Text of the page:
They don’t give you the love you want– Know that nothing you do obligates your partner to do ANYTHING and vice versa. While relationships are about compromises you can’t make someone treat you better by treating them like royalty. Everyone expresses their love differently so if you need someone to hold you day in and out, you must seek out someone who gives love in that way. The flip side to that is they gotta be pleased by the way you give love also. For example, some want to receive love through gifts, while they give love with kind gestures. The compatibility has to go both ways. If the partner giving the gifts isn’t happy with kind gestures they aren’t receiving love in that relationship.
See? There are worst things your partner can do to hurt you besides cheating. Kourtney Jorge a.k.a #Hurtbae seemed to bounce back just fine after floundering for so long with Leonard so there’s hope. Obviously there are other things a partner can do to hurt you but I decided to focus on the problems that don’t get discussed often. Comment below of anything I missed that you think should be on the list.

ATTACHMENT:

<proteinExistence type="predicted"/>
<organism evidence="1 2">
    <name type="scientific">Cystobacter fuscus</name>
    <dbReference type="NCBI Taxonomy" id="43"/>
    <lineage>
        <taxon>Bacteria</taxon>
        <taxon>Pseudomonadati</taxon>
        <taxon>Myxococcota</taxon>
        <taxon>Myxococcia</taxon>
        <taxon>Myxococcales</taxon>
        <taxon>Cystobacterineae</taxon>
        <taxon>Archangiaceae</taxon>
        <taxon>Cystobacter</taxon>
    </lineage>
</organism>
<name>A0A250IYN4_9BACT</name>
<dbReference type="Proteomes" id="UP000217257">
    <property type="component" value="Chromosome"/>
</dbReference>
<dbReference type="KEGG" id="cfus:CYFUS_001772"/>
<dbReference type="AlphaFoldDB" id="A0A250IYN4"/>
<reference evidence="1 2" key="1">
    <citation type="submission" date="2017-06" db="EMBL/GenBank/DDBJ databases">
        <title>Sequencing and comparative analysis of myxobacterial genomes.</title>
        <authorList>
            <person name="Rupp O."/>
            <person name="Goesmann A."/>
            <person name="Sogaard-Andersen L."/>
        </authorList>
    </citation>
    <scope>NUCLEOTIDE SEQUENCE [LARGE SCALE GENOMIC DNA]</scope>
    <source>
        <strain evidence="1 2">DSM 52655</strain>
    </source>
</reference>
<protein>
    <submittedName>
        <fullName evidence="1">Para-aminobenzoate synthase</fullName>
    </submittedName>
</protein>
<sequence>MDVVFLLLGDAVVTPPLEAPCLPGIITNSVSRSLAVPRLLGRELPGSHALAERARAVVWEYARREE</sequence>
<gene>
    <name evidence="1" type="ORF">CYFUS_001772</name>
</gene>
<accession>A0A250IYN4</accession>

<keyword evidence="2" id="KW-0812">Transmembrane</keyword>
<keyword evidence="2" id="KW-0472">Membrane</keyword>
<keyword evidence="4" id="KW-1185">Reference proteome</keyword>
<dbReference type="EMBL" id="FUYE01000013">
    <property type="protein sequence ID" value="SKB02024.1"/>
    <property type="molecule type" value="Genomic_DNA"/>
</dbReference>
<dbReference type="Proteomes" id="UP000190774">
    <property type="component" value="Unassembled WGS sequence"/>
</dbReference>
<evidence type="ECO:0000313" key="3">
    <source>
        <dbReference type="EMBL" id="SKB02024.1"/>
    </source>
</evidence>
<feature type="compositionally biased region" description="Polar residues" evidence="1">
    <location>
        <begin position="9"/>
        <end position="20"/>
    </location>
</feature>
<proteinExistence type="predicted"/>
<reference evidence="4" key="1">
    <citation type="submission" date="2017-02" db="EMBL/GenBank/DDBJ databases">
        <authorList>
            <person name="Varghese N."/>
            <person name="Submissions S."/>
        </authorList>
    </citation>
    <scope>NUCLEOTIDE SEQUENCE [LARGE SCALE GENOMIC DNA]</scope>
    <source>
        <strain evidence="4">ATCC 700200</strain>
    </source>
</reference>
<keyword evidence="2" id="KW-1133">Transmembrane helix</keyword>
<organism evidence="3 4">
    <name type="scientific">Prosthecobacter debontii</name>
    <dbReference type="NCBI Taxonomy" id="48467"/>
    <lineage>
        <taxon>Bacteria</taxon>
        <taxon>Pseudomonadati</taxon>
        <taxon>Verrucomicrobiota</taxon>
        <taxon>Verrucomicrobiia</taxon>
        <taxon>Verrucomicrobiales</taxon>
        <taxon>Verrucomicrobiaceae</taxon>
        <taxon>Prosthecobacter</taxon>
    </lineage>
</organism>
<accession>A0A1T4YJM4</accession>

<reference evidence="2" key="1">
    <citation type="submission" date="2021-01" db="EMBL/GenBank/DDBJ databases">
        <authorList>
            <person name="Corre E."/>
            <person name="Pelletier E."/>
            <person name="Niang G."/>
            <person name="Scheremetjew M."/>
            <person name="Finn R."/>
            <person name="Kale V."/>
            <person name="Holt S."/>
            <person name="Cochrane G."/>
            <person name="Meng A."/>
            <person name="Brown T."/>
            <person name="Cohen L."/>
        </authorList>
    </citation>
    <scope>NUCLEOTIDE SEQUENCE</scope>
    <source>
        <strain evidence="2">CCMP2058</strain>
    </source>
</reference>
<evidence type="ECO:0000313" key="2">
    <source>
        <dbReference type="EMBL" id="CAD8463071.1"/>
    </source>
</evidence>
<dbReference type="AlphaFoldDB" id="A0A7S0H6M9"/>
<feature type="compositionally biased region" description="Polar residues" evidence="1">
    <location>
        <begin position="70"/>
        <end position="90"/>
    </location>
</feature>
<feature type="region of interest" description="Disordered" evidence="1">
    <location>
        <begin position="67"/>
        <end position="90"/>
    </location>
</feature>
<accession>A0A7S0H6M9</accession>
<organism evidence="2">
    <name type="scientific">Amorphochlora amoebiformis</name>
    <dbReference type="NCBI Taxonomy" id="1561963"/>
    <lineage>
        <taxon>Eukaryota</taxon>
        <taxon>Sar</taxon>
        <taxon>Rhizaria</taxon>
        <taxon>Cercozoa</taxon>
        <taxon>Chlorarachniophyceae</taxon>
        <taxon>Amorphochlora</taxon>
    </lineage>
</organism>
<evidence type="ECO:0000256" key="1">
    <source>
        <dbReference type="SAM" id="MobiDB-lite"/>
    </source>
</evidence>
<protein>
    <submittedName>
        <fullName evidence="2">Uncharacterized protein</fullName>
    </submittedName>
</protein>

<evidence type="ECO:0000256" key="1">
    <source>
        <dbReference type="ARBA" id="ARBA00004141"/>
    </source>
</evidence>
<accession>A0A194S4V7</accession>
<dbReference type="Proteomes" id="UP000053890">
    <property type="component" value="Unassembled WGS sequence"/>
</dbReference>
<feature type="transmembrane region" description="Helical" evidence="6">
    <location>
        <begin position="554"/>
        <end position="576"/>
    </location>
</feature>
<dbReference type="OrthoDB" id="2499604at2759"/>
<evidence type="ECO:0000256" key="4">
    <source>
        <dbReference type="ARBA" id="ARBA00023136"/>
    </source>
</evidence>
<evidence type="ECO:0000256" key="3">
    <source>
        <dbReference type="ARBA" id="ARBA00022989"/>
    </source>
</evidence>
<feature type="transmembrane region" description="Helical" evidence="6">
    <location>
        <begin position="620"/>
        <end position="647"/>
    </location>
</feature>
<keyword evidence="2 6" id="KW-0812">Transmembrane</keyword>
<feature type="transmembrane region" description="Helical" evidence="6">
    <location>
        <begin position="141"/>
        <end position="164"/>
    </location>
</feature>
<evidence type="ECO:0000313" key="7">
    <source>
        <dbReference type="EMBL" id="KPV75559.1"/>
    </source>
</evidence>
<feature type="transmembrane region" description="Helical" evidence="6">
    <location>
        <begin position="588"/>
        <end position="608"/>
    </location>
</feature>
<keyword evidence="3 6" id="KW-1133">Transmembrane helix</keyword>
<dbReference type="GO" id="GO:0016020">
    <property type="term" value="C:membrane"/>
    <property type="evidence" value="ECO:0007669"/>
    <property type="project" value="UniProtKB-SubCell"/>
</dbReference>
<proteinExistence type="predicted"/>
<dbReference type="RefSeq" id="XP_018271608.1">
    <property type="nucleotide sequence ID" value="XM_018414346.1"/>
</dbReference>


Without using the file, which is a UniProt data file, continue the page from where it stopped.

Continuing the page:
Well hey, it’s Black History Month so we gonna get into some Black literature and Black feminist thought (mine to be specific). An old man lent me this book in a totally non-weird situation and I’ve fallen in love with it. So instead of saying he lent it to me let’s say he GAVE it to me. My first thoughts were to write an analysis or reflection of the brilliant work of Paula Giddings’ When and Where I Enter. But page after page went on and it was saturated with potent points on the intersectionality of race and sex that no analysis (unless its a graduate thesis) would do justice to it. So instead I decided to write about me reading the book. I’m a millennial so ofc- me. Anywho, I think everyone and anyone needs to read this book, completely undisturbed, and I’ll tell you why.